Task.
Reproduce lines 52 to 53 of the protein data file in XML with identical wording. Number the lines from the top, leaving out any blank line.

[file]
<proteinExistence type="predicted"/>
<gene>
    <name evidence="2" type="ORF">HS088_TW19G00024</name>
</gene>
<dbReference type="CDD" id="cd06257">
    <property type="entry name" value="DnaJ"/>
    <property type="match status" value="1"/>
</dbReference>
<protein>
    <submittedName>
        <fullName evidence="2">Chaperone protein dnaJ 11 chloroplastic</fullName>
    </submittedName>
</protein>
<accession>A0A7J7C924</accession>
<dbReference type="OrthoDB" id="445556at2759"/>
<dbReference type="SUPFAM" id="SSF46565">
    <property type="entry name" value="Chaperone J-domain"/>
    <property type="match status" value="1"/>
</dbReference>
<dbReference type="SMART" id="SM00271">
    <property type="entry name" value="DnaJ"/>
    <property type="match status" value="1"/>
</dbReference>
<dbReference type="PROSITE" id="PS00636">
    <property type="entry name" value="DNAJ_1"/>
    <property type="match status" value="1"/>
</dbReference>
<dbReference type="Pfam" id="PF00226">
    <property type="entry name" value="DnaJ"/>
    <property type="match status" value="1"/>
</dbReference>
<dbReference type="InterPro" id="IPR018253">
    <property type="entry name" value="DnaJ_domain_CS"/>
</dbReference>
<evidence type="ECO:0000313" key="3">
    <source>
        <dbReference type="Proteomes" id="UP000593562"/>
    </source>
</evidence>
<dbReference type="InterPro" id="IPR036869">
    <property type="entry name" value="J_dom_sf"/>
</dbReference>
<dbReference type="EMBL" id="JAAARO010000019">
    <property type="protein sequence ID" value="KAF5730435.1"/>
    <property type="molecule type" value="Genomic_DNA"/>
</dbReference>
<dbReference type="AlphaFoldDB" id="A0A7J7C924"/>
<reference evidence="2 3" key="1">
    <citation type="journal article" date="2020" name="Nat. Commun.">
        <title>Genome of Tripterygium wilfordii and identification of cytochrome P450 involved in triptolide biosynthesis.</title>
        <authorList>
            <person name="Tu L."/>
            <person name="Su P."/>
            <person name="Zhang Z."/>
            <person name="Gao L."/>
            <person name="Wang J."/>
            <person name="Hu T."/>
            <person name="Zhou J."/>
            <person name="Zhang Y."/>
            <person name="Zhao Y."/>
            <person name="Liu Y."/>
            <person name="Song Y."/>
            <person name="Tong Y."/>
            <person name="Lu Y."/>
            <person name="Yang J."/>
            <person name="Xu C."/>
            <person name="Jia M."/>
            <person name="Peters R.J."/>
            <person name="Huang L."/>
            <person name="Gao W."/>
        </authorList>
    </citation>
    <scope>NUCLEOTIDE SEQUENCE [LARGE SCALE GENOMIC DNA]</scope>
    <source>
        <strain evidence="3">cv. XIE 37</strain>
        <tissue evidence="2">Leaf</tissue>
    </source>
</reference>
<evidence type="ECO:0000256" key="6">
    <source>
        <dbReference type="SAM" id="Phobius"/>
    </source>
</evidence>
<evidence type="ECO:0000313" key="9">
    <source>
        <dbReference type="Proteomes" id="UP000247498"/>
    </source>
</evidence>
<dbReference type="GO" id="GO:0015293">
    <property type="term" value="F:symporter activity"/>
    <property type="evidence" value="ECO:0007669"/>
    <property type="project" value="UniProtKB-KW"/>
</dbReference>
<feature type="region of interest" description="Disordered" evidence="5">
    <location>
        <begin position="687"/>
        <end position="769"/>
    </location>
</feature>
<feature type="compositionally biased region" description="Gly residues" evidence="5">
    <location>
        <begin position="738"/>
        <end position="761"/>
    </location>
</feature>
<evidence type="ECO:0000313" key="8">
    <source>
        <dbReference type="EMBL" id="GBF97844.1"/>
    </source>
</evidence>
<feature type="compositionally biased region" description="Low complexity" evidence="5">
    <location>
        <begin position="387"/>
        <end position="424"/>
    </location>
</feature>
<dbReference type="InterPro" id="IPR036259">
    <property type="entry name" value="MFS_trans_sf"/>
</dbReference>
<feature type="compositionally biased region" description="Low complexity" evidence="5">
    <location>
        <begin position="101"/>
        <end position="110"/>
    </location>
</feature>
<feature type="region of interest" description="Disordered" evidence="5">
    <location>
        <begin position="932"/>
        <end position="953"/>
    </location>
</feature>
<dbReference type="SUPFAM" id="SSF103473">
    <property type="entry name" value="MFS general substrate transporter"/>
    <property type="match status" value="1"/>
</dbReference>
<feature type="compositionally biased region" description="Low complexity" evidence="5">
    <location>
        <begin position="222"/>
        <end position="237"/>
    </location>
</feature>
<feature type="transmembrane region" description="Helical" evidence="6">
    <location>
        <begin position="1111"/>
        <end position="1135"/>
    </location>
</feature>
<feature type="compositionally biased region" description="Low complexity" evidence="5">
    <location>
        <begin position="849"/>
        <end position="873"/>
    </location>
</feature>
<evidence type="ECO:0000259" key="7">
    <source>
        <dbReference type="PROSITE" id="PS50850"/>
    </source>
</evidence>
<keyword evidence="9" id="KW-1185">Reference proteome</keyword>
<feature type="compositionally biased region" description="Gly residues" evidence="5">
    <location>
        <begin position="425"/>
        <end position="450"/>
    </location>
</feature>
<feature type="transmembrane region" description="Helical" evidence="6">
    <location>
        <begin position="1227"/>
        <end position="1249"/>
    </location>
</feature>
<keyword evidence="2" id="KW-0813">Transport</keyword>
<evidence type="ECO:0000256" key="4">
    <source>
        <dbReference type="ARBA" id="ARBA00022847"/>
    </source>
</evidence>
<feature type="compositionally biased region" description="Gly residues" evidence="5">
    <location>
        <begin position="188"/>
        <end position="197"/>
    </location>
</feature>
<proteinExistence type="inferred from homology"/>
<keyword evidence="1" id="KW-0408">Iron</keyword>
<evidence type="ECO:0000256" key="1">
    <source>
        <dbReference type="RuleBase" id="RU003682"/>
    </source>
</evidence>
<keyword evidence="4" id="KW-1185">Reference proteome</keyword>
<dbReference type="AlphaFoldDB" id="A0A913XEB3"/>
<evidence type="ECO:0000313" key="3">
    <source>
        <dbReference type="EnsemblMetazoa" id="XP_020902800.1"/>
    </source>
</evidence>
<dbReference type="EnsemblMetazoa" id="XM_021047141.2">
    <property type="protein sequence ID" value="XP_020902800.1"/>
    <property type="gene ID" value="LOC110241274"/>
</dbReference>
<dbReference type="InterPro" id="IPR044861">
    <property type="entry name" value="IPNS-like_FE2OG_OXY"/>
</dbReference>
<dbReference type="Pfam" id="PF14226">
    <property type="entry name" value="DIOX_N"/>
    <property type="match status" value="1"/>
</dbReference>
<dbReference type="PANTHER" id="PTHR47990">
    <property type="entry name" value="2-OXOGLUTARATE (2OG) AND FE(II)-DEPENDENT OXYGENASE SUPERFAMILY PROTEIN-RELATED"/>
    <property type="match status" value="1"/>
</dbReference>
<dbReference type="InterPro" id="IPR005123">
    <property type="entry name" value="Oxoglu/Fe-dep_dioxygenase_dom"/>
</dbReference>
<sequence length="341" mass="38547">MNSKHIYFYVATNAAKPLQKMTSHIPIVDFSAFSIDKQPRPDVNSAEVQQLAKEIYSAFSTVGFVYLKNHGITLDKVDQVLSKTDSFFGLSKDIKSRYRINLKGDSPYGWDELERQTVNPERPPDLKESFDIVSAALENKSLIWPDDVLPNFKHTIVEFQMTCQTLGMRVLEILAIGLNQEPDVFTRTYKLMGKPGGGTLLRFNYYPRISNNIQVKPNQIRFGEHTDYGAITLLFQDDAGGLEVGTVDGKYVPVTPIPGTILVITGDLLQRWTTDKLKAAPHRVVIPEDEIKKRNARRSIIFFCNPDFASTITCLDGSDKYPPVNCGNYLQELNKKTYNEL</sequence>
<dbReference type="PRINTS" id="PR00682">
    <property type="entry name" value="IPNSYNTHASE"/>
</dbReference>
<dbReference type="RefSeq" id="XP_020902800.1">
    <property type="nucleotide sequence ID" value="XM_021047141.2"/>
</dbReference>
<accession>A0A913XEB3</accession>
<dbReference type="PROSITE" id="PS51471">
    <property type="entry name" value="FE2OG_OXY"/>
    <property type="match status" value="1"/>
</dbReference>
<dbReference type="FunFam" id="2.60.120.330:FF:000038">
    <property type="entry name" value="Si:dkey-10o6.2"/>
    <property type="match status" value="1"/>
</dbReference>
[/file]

            <person name="Tu L."/>
            <person name="Su P."/>